Thu, 07/12/2018

In my previous blog post, it was determined that data silos in healthcare require utilization of technology with capabilities in three core competencies: Integration, Integrity (Data Quality), and Intelligence.  Since these are not core competencies of the EHR, we should define the problem in more detail before considering further options. 

In this post, you will see three simple data illustrations to help increase our understanding of the issues.  

First, let’s look at some quality, cost, and operations information for patients or members using data from different systems. We’ll include EHRs, materials management, HR/Staffing, and shift/timekeeping systems.  Let’s group the information by gender, which is stored in each of these four systems as follows:

Patient Gender (22)

However, we only really want to group by the following six types:

Patient Gender (6)

This illustrates the need for integration, defined as having a centralized and systematic way of consistently bringing data together for common use throughout an organization. 

If we wanted to use this information for discharge planning and transition to home, then grouping by marital status becomes another opportunity of illustration.  A centralized approach to integration helps us go from this:

Marital Status (37)

To this:

Marital Status (16)

Analysts and query developers save snippets of code to help them properly join these kinds of data together, but it is incredibly time consuming, inefficient, and inconsistent.  Often it results in different answers as code snippets get shared, updated, re-written, or source systems change.

For example, an organization had a data scientist work for weeks trying to integrate data from a few source systems that had hospitals, units, and beds named differently in each database.  By the end of the ordeal, she was exhausted, and when she moved on to another department, her work went with her.

Often, analysts are hired for their critical thinking ability, and have masters’ degrees and/or PhDs.  Unless integration and quality are centrally  and systematically managed, these analysts spend 80% of their time doing basic types of data management, leaving only 20% of their time to develop a report, visualization, or dashboard. This leaves no time at all to actually analyze the results of their work.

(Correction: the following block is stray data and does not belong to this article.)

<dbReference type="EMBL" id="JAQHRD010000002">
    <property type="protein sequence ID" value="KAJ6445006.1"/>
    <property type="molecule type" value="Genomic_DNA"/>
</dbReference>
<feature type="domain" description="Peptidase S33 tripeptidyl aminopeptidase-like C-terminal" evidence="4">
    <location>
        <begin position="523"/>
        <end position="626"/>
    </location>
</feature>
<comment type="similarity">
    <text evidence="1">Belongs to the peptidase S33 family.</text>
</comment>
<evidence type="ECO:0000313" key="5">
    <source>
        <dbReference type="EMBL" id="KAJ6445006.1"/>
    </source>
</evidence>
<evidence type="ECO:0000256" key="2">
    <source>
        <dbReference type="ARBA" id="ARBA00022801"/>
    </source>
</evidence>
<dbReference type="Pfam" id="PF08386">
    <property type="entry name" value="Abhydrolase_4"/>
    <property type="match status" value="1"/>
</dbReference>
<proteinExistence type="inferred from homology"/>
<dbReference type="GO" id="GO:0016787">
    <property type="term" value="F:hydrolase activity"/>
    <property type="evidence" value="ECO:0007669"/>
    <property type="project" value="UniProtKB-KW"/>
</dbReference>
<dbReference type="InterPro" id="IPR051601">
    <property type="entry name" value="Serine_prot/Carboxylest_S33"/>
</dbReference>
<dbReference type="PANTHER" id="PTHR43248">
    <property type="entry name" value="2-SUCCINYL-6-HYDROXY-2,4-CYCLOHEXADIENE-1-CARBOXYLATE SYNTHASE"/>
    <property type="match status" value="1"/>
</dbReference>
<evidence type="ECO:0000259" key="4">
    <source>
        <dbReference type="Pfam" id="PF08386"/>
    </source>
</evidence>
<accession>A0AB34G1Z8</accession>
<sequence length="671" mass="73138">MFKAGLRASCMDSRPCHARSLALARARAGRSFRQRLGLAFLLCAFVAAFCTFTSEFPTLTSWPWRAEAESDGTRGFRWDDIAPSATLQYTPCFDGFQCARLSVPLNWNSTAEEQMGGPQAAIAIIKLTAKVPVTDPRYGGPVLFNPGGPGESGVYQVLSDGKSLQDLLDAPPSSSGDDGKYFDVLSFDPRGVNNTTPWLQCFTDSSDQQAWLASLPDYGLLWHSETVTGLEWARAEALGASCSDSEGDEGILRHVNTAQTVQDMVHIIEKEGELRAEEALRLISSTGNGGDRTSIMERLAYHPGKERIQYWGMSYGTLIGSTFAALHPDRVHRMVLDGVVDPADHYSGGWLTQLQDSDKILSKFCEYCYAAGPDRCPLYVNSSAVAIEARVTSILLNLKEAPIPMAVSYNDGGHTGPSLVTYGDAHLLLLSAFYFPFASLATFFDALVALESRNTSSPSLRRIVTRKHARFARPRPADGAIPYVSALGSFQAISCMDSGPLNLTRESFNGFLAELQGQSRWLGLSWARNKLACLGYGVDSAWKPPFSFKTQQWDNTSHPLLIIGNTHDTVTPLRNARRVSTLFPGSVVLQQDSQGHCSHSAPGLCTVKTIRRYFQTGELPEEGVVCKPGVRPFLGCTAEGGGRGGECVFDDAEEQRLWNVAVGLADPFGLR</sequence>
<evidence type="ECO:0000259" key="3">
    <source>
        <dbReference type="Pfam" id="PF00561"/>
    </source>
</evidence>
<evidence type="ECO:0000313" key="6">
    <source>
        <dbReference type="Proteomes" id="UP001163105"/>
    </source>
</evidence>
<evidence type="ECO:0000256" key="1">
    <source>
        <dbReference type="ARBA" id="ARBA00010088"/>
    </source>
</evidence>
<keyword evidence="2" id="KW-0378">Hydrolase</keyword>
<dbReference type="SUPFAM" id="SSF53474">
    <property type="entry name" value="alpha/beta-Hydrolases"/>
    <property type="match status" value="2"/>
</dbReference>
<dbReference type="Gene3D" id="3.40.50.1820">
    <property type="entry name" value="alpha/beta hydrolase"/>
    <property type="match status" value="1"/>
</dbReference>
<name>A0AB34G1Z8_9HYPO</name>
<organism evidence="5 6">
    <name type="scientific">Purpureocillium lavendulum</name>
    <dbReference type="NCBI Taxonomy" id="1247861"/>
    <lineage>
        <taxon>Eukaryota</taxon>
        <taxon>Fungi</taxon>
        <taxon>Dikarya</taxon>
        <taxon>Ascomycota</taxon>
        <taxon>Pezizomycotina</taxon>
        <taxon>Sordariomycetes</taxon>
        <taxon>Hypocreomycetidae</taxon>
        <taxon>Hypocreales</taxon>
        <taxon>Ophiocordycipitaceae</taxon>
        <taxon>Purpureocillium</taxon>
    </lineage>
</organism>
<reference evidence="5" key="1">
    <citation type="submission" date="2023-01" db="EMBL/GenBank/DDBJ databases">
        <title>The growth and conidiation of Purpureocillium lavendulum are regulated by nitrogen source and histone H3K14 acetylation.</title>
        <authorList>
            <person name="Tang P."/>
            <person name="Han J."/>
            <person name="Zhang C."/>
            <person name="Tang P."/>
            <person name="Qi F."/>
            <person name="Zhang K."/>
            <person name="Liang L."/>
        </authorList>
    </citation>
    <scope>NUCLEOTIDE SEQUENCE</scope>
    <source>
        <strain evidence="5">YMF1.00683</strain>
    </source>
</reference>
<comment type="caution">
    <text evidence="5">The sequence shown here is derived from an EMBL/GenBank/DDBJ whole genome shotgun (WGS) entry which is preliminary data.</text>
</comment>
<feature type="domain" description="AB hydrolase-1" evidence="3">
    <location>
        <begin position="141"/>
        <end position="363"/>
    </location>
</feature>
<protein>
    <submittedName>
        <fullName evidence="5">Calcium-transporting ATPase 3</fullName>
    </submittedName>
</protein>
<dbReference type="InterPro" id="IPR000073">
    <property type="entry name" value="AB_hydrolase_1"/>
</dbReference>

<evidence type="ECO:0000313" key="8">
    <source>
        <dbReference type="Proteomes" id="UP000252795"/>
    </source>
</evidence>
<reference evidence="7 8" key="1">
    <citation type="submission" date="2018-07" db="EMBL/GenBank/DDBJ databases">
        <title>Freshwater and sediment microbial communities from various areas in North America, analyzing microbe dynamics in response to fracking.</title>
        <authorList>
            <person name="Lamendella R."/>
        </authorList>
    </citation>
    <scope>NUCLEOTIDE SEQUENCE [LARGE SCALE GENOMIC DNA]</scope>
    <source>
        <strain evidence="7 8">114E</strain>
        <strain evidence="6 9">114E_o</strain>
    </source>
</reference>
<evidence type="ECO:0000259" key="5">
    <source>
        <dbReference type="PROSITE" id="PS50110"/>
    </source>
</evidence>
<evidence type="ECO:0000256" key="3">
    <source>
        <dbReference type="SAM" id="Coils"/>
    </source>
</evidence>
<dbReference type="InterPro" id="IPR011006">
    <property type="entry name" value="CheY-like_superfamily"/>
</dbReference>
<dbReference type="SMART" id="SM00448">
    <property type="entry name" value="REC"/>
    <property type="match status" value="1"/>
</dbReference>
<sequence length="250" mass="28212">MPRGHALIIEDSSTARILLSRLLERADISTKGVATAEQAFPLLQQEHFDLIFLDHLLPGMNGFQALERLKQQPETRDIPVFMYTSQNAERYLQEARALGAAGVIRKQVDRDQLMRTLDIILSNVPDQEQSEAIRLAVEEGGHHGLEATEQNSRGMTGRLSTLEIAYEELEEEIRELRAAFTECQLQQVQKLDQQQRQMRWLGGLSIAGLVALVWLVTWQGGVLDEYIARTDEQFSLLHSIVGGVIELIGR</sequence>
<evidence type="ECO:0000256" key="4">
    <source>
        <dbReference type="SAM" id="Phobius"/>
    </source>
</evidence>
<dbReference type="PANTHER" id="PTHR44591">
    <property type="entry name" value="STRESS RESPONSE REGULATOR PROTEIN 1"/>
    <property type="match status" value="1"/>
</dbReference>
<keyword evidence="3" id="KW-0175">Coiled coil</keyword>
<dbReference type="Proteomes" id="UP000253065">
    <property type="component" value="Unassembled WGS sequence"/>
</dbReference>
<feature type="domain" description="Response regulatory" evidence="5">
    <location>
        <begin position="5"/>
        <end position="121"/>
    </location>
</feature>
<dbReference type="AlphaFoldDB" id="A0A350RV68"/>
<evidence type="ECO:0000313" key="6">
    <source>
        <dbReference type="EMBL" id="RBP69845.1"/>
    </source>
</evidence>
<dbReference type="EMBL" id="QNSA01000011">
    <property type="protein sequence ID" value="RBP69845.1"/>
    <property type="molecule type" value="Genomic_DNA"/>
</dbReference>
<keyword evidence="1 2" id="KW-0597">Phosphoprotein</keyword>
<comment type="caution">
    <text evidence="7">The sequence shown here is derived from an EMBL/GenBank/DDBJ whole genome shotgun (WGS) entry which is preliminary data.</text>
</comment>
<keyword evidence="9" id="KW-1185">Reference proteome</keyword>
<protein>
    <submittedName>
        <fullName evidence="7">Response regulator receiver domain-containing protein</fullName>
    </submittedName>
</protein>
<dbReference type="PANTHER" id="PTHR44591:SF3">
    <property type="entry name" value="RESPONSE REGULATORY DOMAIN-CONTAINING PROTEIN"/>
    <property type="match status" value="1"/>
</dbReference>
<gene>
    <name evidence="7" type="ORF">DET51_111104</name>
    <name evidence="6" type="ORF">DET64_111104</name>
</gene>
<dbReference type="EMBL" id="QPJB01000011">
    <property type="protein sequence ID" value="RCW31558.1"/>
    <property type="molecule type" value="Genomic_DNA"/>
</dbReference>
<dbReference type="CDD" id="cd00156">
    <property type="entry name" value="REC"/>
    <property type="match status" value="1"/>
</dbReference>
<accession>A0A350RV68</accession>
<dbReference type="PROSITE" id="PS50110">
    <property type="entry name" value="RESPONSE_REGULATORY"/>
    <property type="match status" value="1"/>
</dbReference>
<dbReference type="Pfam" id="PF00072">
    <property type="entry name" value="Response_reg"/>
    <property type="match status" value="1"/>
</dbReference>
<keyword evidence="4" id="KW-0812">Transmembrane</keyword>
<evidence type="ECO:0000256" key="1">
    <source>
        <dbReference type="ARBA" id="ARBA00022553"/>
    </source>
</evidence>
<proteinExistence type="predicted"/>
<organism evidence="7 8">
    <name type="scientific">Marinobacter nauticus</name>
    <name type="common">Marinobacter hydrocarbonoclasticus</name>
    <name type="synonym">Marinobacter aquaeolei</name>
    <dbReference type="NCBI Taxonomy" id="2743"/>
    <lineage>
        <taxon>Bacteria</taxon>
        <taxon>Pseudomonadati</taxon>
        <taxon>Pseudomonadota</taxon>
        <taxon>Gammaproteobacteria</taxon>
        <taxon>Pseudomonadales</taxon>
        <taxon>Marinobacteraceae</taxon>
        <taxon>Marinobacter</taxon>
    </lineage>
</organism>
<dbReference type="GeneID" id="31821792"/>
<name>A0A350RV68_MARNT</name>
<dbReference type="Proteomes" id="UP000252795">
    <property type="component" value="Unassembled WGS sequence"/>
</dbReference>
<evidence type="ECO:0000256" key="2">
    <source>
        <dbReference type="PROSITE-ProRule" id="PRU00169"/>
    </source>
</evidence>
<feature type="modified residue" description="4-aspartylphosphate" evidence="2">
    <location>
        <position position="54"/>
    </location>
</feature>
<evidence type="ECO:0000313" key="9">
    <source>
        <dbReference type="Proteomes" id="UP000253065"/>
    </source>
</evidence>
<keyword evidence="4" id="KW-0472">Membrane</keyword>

Most health plans and hospital networks use several data sources across their care locations.  Some have single EMRs, some have multiple EMRs, but clinical and financial data needs to be married across all care settings. It is important to also factor in wellness data from devices, lab data, surveys, home health, etc.  In addition to any  inconsistencies, factor in data that are incomplete, missing or outright erroneous and it EXPONENTIALLY increases data challenges for healthcare.

Now that we better understand our problem, we can better discuss strategy and solution.  It is critical to have a platform by which we can validate, harmonize and standardize our data sources before we can meaningfully group them.  For data quality and grouping, it is important to factor in the  1,500,000 types of code in Health Language sets ranging from CPT, ICD and DRG to SNOMED, RxNORM, and LOINC.

Once your data are matched, merged, cleansed and corrected, if you enrich them with the proper code sets and clinical ontologies, you can consistently stratify and aggregate information.  These metadata also give you the ability to implement enterprise data governance, business intelligence, and advanced analytics.   Our Omni-HealthData™ platform does all of this as well as data mastering across 6 key domains and provides access to pre-aggregated health and metric view data marts. 

In the next blog post, we will dive into Data Governance – how to start, organize, and build to sustain!